Tags: carbon capture, carbon emissions, climate change, climate denial, clive hamilton, copenhagen, geoengineering, kyoto accord
Requiem for a Species: Why We Resist the Truth About Climate Change
By Clive Hamilton
Allen and Unwin (2010)
Most of Requiem for a Species is a detailed analysis of the sociological and psychological factors that lead all of us (including climate activists) to deny the grim reality of the massive climate disruption that faces us. Australian author Clive Hamilton begins by confronting readers with the most likely climate scenario over coming decades. I have always had difficulty getting my head around climate science and found these the most valuable chapters.
Predicting the Behavior of Politicians
For the last two decades politicians have been giving lip service to limiting global warming to a “safe” increase of 2 degrees centigrade. According to Hamilton, most climate scientists recognized this was no longer possible when the 2009 Copenhagen Climate Change Conference failed to agree on a treaty to replace the Kyoto Accord. Most climate models agree that the only way to limit global warming to 2 degrees Centigrade would require for global emissions to peak in 2015 (this year) and decrease by 20-40% by 2020. This translates into a 6-7% per year reduction in rich countries – it assumes that developing countries (including China, India and Brazil) will continue business as usual until 2030, before reducing their emission by 3% a year. Hamilton believes there’s no way developing countries will agree to sacrifice economic growth (and bringing their populations out of poverty) before then.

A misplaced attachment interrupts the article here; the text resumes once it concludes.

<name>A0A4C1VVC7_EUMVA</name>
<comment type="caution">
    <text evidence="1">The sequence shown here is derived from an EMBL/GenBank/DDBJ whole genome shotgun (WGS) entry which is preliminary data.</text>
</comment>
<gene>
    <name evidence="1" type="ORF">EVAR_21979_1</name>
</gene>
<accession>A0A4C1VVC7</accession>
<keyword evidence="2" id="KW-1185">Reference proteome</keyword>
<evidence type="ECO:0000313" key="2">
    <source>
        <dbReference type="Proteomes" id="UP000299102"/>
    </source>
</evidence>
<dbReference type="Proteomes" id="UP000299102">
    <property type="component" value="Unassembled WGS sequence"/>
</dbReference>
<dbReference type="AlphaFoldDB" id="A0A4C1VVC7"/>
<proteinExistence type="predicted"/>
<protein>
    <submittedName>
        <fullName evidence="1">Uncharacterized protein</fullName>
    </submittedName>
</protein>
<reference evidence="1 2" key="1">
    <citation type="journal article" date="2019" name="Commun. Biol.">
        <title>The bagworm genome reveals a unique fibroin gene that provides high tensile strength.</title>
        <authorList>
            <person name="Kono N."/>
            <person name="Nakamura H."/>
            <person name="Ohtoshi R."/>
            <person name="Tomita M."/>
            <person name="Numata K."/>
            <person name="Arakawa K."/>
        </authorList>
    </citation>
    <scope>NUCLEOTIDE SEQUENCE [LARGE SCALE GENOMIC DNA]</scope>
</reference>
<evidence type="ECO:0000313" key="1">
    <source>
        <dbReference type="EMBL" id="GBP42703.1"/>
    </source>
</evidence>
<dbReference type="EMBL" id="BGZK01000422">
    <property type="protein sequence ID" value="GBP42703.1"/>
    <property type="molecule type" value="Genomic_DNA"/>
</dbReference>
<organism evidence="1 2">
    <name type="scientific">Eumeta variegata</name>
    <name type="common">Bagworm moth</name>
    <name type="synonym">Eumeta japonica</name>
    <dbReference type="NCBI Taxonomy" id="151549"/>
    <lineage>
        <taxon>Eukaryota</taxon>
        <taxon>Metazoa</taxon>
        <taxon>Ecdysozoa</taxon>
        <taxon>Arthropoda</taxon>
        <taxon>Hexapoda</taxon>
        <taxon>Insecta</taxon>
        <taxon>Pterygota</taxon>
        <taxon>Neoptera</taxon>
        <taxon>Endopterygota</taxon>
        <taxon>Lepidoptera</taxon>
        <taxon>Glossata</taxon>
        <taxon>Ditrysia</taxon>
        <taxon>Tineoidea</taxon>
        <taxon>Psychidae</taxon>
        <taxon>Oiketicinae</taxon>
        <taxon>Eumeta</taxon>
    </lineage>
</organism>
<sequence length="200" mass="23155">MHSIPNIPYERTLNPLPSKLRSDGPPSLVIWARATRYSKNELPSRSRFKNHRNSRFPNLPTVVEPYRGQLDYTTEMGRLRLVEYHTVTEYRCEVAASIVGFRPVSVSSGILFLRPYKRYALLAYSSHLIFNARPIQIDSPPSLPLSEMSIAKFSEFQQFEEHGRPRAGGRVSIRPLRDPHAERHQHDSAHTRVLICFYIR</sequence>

Already in 2010, Hamilton was predicting that rich countries wouldn’t start cutting their emissions by 6-7% annually in 2015. He reckons 3% per annum is the highest emissions reduction compatible with continued economic growth. Cuts above 5% would likely translate into unspeakable human misery, witness the immense human cost in Russia when the Soviet economy collapsed in 1989 (which caused a 5.6% reduction in carbon emissions).
He feels politicians are very unlikely to agree to start cutting in emissions in 2020, either. At present most OECD countries have committed to reducing carbon emissions by 60-80% by 2050. Such a distant target is worse than useless. If politicians fail to act before 2030-2040, most of the earth’s ice cover will have melted and will remain that way for thousands of years. If politicians continue business as usual (and do nothing), global temperatures will increase by 3.1 degrees C by 2100 and 5-6 degrees C by 2200.
Hamilton believes the best we can hope for is that both rich and developing countries will begin cutting emissions by 3% per year in 2030.* In the absolute best case scenario, this translates into an increased average global temperature of 2.6 degrees C by 2100 and 3.5 degrees C by 2200.
What 4 Degrees Warming Looks Like
Because Hamilton considers a 4 degree C increase a likely scenario, he provides a detailed description of what that looks like. With 4 degrees C of average global warming, there will be no Arctic sea ice in summer, and Greenland, the west continental shelf of Antarctica and the Himalayan glaciers will melt. If all the earth’s ice cover melts sea levels will rise by 70 meters.
More than a billion of Earth’s inhabitants will have no access to water, especially in the India, Pakistan and China which rely on the Himalayan glaciers for drinking water. Fifteen percent of current arable land will be unsuitable for cultivation due to drought (in India, Pakistan, China, Australia, southern Europe, the central and southern US, North Africa and the Amazon). In northern climates like Canada and Siberia, there will be a 20% increase in arable land.
It’s impossible for climate scientists to predict exactly how many people will die from starvation, dehydration and extreme weather events. Some predict a reduction in the global population to one billion or less. All we know for sure is the die-off will be most severe in poor developing countries.
The Climate Denial Industry.